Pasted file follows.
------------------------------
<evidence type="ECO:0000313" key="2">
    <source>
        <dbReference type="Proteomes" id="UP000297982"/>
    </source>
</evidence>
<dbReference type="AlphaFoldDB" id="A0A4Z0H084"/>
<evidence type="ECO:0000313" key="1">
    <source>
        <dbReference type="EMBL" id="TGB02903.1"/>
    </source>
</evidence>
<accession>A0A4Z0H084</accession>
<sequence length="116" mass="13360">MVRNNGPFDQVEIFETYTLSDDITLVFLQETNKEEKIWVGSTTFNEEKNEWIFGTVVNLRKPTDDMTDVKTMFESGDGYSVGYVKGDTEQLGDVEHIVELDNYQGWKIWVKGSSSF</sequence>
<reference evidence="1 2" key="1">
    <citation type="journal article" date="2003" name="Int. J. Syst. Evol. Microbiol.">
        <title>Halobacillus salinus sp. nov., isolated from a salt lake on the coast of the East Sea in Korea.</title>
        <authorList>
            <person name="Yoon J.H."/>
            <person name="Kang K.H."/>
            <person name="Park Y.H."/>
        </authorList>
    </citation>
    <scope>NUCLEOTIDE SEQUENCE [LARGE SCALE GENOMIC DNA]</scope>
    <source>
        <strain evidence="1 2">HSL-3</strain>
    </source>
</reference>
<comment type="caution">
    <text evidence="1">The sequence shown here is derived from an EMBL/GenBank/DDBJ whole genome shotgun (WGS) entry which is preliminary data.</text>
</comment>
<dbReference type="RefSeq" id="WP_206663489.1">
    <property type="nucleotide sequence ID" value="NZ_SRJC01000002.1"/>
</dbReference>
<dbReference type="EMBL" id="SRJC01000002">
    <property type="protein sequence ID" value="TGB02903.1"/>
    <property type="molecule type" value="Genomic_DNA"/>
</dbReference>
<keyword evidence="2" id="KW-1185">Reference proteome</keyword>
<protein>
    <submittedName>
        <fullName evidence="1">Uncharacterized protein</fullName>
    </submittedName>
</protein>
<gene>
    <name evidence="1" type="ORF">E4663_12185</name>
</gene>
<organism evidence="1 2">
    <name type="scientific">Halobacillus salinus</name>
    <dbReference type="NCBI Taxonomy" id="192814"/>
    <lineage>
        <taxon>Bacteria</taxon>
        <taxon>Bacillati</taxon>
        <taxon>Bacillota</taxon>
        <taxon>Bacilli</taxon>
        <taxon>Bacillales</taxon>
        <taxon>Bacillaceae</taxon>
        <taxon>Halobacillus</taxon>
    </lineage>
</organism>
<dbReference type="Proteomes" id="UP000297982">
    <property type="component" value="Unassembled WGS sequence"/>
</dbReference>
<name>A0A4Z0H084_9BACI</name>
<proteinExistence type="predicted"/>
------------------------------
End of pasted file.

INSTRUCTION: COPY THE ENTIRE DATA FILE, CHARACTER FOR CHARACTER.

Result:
<evidence type="ECO:0000313" key="2">
    <source>
        <dbReference type="Proteomes" id="UP000297982"/>
    </source>
</evidence>
<dbReference type="AlphaFoldDB" id="A0A4Z0H084"/>
<evidence type="ECO:0000313" key="1">
    <source>
        <dbReference type="EMBL" id="TGB02903.1"/>
    </source>
</evidence>
<accession>A0A4Z0H084</accession>
<sequence length="116" mass="13360">MVRNNGPFDQVEIFETYTLSDDITLVFLQETNKEEKIWVGSTTFNEEKNEWIFGTVVNLRKPTDDMTDVKTMFESGDGYSVGYVKGDTEQLGDVEHIVELDNYQGWKIWVKGSSSF</sequence>
<reference evidence="1 2" key="1">
    <citation type="journal article" date="2003" name="Int. J. Syst. Evol. Microbiol.">
        <title>Halobacillus salinus sp. nov., isolated from a salt lake on the coast of the East Sea in Korea.</title>
        <authorList>
            <person name="Yoon J.H."/>
            <person name="Kang K.H."/>
            <person name="Park Y.H."/>
        </authorList>
    </citation>
    <scope>NUCLEOTIDE SEQUENCE [LARGE SCALE GENOMIC DNA]</scope>
    <source>
        <strain evidence="1 2">HSL-3</strain>
    </source>
</reference>
<comment type="caution">
    <text evidence="1">The sequence shown here is derived from an EMBL/GenBank/DDBJ whole genome shotgun (WGS) entry which is preliminary data.</text>
</comment>
<dbReference type="RefSeq" id="WP_206663489.1">
    <property type="nucleotide sequence ID" value="NZ_SRJC01000002.1"/>
</dbReference>
<dbReference type="EMBL" id="SRJC01000002">
    <property type="protein sequence ID" value="TGB02903.1"/>
    <property type="molecule type" value="Genomic_DNA"/>
</dbReference>
<keyword evidence="2" id="KW-1185">Reference proteome</keyword>
<protein>
    <submittedName>
        <fullName evidence="1">Uncharacterized protein</fullName>
    </submittedName>
</protein>
<gene>
    <name evidence="1" type="ORF">E4663_12185</name>
</gene>
<organism evidence="1 2">
    <name type="scientific">Halobacillus salinus</name>
    <dbReference type="NCBI Taxonomy" id="192814"/>
    <lineage>
        <taxon>Bacteria</taxon>
        <taxon>Bacillati</taxon>
        <taxon>Bacillota</taxon>
        <taxon>Bacilli</taxon>
        <taxon>Bacillales</taxon>
        <taxon>Bacillaceae</taxon>
        <taxon>Halobacillus</taxon>
    </lineage>
</organism>
<dbReference type="Proteomes" id="UP000297982">
    <property type="component" value="Unassembled WGS sequence"/>
</dbReference>
<name>A0A4Z0H084_9BACI</name>
<proteinExistence type="predicted"/>